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TheItalian Liberals only had themselves to blame for their own collapse in 1922. Agree or disagree?

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?The Liberals only had themselves to blame for their own collapse?. Agree or disagree? ? 30 marks The collapse of the Liberal Government in Italy in 1922 was largely down to a series of national and international problems. These included the effect of World War One on the country, the occupation of Fiume by D?Annunzio, the increasing threat of a Socialist revolution and the rise of Fascism through Mussolini. However, the main reason that the Government collapsed was because of their indecisive behaviour, poor leadership and lack of political power. For that reason, the Liberals only had themselves to blame for the collapse of the Government. The effect of World War One on Italy and the Liberals inability to gain the land promised to them at the Treaty of London was a key reason why the Government eventually collapsed in late 1922. When members of the Liberal Party returned from the Treaty of St Germain without the promised areas of Dalmatia, Fiume and other German colonies, many Italians felt betrayed. Although they had been on the winning side during the war, Italy had received little benefit, and had suffered huge losses in the military and the economy. ...read more.


However, if they had been quick to act and had stopped D?Annunzio from occupying Fiume, none of the resulting trouble would have occurred. Therefore, the Liberal Government were to blame for their own collapse; if they had acted strongly and used the military to stop D?Annunzio, they would have improved their global reputation as well as stopping any trouble. The large threat of a socialist revolution was another contributing factor to the collapse of the Liberal Government. Left-wing parties, such as the PSI, had been growing significantly in the years up to 1922, so much that in the 1921 elections, they had 32.4% of the votes in the country. Their size and support was seen during the ?Red Years? in 1920-21, when a wage dispute rapidly escalated into 400,000 workers occupying in factories in northern Italy. The Government should have acted at this time to extinguish the socialist threat, and end the fear of a revolution. However, as they did not, this portrayed them as weak to the Italian people who then lost faith in their Government. Despite the eventual collapse of the revolution, the occupation caused people to view the left-wing as a major threat to their way of life. ...read more.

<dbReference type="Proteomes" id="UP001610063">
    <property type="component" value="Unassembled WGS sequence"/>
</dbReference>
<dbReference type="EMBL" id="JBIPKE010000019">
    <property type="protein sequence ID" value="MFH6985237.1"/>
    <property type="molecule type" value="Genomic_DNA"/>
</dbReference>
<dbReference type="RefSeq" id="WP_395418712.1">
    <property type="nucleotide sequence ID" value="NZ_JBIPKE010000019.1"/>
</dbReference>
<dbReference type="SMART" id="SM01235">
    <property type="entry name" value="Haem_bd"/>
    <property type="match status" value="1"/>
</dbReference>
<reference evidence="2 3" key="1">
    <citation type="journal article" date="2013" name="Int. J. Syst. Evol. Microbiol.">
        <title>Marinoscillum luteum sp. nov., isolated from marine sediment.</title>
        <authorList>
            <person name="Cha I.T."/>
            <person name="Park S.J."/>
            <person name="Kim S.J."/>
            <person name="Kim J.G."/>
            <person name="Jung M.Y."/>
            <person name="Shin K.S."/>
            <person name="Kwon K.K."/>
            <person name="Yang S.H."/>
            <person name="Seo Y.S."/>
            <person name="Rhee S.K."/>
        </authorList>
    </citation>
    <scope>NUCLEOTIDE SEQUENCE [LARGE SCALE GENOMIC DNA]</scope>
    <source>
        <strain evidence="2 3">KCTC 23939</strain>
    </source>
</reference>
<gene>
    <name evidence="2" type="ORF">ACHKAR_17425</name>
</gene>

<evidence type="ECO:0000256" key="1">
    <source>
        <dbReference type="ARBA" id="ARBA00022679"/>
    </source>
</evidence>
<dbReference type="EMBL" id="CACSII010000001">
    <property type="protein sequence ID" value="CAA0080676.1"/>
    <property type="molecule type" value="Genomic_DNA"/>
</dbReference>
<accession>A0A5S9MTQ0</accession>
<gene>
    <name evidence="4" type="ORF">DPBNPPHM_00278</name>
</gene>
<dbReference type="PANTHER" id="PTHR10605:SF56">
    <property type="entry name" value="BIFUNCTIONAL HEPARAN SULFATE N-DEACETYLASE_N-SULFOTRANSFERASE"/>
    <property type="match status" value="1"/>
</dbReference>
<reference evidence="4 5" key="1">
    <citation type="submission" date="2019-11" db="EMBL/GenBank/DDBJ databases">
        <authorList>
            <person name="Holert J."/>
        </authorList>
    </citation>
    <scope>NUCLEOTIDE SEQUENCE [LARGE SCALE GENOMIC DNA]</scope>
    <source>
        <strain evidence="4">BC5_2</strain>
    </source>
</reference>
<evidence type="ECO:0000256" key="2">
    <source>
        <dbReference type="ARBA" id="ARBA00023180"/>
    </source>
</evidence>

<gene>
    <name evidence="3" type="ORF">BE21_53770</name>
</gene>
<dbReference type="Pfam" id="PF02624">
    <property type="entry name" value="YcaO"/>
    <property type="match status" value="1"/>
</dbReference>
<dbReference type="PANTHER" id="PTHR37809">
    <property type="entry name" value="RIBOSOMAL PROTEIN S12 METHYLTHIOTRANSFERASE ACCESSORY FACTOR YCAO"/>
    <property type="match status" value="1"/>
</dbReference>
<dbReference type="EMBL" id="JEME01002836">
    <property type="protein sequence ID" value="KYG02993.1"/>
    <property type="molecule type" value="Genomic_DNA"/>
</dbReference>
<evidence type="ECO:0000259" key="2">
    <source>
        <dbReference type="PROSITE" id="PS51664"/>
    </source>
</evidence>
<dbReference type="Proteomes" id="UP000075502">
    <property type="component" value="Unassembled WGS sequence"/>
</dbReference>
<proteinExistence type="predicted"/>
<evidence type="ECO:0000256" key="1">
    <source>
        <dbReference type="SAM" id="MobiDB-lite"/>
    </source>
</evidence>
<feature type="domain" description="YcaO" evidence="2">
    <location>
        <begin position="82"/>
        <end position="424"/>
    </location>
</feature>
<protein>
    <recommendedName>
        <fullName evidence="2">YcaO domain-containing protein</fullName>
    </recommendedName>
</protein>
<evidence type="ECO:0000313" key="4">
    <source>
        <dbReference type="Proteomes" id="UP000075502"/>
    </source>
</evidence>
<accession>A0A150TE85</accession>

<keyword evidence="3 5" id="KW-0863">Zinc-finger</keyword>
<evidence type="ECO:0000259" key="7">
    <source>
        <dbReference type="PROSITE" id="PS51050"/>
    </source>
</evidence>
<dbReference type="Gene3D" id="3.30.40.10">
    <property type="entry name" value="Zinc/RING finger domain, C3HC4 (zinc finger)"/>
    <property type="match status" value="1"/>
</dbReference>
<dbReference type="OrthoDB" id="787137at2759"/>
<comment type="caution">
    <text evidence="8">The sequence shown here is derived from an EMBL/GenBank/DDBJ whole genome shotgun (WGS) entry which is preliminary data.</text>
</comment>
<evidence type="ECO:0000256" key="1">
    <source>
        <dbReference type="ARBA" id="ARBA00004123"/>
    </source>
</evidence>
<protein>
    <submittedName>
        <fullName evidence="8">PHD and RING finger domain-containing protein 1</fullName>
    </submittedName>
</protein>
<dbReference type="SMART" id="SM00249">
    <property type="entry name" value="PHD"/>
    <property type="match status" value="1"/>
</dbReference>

However, if a stronger response was shown from the Government, the fascists would have been stopped, and not have gone on to seize power. Therefore, the collapse of the Liberal Government was down to their failure to act quickly; if they had been more decisive, they could have stopped the fascist violence earlier on, whilst also realising that Mussolini was only acting to get into the Italian parliament. This would cause them to remain in control of the country, and they would not have collapsed. In conclusion, the statement that the Liberals only had themselves to blame for their own collapse is true to a large extent. If they had responded differently to national problems by being strong and decisive, the people would have been more likely to accept them and not cause trouble. However, there were also a large number of contributing factors which caused the collapse of the Liberal Government; World War One, the occupation of Fiume and the rise of socialism and fascism both contributed to the Liberal?s downfall. Therefore, the collapse of the Liberal Government was their own fault, as they could have remained in power if they had responded to national issues in a more decisive manner. ...read more.

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